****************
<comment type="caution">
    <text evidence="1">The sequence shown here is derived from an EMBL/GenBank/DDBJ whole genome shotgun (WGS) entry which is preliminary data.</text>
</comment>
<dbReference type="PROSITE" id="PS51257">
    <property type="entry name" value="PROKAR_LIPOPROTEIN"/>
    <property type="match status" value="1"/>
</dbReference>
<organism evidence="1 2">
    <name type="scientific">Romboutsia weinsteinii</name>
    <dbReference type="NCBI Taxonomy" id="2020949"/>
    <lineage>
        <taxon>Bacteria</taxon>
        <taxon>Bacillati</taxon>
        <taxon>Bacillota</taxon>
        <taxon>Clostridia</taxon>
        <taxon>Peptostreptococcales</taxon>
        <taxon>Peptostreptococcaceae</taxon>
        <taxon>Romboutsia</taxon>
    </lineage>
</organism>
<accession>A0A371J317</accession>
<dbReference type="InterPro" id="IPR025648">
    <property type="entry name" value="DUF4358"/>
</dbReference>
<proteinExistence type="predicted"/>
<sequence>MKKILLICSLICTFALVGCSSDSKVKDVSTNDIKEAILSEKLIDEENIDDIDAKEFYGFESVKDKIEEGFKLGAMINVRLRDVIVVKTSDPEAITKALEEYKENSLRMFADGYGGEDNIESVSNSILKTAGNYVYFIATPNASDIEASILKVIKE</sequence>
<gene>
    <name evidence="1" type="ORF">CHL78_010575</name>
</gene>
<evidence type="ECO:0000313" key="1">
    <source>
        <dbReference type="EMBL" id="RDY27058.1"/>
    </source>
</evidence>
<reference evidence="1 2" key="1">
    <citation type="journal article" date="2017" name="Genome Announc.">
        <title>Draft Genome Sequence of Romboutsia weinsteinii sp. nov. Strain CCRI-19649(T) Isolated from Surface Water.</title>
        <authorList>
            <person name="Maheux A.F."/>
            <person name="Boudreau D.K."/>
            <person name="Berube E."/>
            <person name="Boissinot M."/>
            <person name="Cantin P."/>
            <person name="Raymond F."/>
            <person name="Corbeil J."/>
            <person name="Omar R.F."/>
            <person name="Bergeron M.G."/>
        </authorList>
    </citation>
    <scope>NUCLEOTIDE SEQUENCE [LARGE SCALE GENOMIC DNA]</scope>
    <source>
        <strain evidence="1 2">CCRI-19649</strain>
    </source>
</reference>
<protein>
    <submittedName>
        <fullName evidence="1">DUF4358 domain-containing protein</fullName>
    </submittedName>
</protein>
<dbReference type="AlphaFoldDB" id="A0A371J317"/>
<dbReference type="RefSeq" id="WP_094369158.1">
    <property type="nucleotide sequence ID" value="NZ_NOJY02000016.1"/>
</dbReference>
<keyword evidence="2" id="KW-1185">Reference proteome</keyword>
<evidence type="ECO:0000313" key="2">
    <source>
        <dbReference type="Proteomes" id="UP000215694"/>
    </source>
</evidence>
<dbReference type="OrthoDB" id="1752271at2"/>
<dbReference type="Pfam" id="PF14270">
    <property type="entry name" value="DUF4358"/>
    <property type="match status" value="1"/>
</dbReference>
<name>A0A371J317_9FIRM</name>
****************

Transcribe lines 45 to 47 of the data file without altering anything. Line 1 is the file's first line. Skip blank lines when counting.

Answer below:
            <person name="Corbeil J."/>
            <person name="Omar R.F."/>
            <person name="Bergeron M.G."/>